Do you want to be more productive?
Well, it’s all true.
You can greet the sun and be alone and do the work of the entire day in three hours if you wake at 5 AM.
But where does the extra time come from?
It blows away everyone who is not rising early if you tell them you get up 4:30 AM. I know, I tried.
They think to themselves that you are either amazing or insane or both. They may admire you or think you should get a life.
They are right.
Everybody has the same 24 hours
But wait, there has to be some trick here. It does not matter how long you sleep, 6 hours, 8 hours, whatever. If the time for rising early corresponds to a similarly early time to bed, then the time you are awake is the same.
Everybody has 24 hours minus time for sleep to be active.
So, how can you be more productive if you just shift your 16 hours to another location in the day?
Where does the time come from?!
Let’s say that 8 hours is a good time for a night’s sleep. So, if you want to be amazing and wake at 4:30 AM, then you should go to bed at 8:30 PM.
Well… as you can probably guess, the 8:30 PM bedtime is the problem, not when you wake up.
You get to use the most productive and energetic time, shortly after waking, on yourself, and your most important tasks. You have the time from 4:30 or 5 o’clock to when other people start to wake up.
Then the real life kicks in, going to work at 9 AM, take the kids to school at 8 AM. That probably covers 80% of the working adult’s morning routine.
But why does waking early work?
Because you trade time in the evening in the company of your family and friends for the quiet time you get in the mornings.
That’s pretty much it.
If you are not a monk you have to consider the schedules of your family members and roommates.
You may regain some of that time by spending fewer hours working, but that additional time you get is when everybody else is still working.
If you look at a person who does not have morning responsibilities, then it really does not matter when she gets up. There is no real difference if you take the three hours from 5 to 8 AM or the ones from 8 to 11 AM as your personal quiet and productivity time.
Well, that is not really true, there’s probably a peak performance time for everybody, and you should time your sleeping schedule to get your first waking hours on that period.
Some research shows that it takes one to four hours for us to get our brain functioning at full speed. For me, it’s about one hour, and I use that hour for the non-cognitive part of my morning routine:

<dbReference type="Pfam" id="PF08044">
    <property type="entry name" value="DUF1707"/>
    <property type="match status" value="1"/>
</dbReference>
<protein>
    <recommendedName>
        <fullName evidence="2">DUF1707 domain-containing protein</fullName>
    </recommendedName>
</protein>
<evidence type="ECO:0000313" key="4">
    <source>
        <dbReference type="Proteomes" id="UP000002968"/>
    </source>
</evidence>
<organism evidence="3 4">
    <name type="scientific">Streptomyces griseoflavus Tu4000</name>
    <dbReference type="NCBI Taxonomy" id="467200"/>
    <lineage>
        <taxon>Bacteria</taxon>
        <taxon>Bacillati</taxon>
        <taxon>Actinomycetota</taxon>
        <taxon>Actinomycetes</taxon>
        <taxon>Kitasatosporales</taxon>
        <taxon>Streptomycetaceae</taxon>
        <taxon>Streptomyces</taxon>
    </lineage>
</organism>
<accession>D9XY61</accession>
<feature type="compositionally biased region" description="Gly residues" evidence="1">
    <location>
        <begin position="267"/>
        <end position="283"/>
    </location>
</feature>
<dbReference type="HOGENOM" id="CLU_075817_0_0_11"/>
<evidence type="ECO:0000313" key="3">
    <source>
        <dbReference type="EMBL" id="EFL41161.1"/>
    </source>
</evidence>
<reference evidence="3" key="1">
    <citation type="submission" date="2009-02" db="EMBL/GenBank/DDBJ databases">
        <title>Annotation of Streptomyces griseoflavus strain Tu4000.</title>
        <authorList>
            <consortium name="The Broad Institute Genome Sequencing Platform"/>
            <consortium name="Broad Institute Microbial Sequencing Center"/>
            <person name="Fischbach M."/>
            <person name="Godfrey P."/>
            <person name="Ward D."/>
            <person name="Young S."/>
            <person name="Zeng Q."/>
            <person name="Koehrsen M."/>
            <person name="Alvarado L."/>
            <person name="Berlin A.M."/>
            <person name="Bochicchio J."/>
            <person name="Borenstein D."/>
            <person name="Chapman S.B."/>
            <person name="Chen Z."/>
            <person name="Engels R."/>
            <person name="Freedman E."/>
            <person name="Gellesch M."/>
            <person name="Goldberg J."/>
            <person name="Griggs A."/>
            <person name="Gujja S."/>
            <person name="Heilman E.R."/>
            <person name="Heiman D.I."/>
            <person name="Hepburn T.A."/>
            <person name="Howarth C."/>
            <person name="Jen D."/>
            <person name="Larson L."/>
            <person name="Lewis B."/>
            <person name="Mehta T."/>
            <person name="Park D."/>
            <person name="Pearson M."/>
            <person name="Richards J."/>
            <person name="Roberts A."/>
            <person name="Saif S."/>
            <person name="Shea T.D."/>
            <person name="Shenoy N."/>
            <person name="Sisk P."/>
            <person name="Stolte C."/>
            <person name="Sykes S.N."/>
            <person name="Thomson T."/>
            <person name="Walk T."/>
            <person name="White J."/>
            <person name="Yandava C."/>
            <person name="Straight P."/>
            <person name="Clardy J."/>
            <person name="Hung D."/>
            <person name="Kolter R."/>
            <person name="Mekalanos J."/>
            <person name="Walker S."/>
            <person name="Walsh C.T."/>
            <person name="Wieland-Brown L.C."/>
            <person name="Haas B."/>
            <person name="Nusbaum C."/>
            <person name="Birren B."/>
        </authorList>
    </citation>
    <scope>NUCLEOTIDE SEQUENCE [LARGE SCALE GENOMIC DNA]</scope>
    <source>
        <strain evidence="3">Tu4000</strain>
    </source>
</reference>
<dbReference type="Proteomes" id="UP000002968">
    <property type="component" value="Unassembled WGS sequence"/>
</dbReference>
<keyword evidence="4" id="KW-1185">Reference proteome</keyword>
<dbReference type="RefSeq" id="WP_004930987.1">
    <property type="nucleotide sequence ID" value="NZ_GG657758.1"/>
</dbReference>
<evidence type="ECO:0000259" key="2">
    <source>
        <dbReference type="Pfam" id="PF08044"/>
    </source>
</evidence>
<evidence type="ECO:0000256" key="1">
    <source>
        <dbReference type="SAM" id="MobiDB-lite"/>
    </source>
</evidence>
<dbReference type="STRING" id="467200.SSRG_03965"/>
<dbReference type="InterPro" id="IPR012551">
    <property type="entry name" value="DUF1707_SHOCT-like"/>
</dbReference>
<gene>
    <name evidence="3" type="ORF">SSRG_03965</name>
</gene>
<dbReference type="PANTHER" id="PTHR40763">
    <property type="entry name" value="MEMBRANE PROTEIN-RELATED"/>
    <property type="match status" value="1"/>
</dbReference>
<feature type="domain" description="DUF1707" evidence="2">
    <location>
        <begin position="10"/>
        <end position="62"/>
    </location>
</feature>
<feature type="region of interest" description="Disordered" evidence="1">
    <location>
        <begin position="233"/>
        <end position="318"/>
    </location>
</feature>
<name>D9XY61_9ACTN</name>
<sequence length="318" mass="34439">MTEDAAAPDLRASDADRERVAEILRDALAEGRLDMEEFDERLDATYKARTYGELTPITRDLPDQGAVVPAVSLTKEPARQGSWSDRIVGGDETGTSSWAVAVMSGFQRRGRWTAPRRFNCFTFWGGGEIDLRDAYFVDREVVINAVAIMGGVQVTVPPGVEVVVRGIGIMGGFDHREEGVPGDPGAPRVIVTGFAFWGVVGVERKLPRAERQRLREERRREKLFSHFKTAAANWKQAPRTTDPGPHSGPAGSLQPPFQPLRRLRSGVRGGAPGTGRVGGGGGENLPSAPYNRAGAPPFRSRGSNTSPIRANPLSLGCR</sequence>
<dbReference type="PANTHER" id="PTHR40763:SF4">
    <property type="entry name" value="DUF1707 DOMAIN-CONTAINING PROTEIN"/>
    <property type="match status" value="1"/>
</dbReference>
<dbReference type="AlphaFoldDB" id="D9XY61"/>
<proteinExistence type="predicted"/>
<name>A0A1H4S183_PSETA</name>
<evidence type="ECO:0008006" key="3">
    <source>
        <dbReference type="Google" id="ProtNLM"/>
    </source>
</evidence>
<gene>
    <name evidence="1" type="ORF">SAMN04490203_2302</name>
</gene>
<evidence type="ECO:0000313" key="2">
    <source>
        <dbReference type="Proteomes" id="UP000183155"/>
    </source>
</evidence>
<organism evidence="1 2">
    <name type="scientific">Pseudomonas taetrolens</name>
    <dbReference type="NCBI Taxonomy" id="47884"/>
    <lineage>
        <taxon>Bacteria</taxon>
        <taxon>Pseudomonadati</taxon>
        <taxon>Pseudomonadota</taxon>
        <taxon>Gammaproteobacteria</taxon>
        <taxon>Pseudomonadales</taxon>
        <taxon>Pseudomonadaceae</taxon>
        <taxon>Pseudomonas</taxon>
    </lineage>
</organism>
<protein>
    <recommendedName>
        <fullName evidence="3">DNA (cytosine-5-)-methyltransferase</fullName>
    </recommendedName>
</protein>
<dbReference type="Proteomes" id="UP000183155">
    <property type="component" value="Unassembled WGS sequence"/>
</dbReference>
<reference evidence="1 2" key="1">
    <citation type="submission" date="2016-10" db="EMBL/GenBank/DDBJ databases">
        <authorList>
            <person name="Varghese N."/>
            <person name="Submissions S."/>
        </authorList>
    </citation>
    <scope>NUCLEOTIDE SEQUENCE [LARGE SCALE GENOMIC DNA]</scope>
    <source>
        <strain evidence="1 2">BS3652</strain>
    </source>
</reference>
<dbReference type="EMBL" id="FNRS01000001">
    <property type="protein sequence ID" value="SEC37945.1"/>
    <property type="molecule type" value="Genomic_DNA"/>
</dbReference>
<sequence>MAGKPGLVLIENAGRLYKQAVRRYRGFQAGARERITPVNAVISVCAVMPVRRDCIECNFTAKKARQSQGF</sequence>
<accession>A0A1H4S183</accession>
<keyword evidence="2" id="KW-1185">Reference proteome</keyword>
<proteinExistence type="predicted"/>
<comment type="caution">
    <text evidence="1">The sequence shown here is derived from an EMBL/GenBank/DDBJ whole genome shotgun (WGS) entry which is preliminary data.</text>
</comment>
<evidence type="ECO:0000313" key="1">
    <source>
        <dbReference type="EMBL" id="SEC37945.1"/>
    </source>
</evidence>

- Washing up
- Make the bed
I love to sleep late, and I rarely have the chance to. ~ Izabel Goulart
For most of my early adulthood, I got to bed around the time the early risers get up. I slept ’till noon, and it was great. I considered 8 AM chicken o’clock in the morning.
By my early 30s, I had developed a more rigid schedule, waking and getting to work like most people. Then I stumbled upon the idea of waking early and decided to try it.
What I found out during my experiments was that I usually wake up 7 to 8 hours after I fall asleep. Sure enough, if I get to bed at 9 PM, I’m up at 5 AM. I also discovered that it is relatively easy for me to change the time when the sleeping period occurs. I can adjust my bedtime to be anywhere between 9 PM and 3 AM.
My experiments with rising early
I ran an experiment to find out how waking up early improves my results.
I moved my wake-up time to between 5 and 5:30 am.
Waking up at 5:30 means that I have to hit the bed at 9:30 pm.
Everything seems great until you factor in the people who live with you. Spouse. Kids. Friends.
How do you get your kids to school?
What time would be a good time for a romantic candlelight dinner?
When do you have sex?
And of course, some friends think 8 or 9 pm is the time when you start having fun.
Waking up early is like living in a different time zone. Everything you do is time-shifted to a certain degree. Others wake up usually two to three hours later than you.
But the main problem is that the morning routine for most people is optimized to maximize sleep and get from bed to work most efficiently. Everybody is rushing around sleepy, and you can’t have a lot of quality time with your family at that time.
Working too much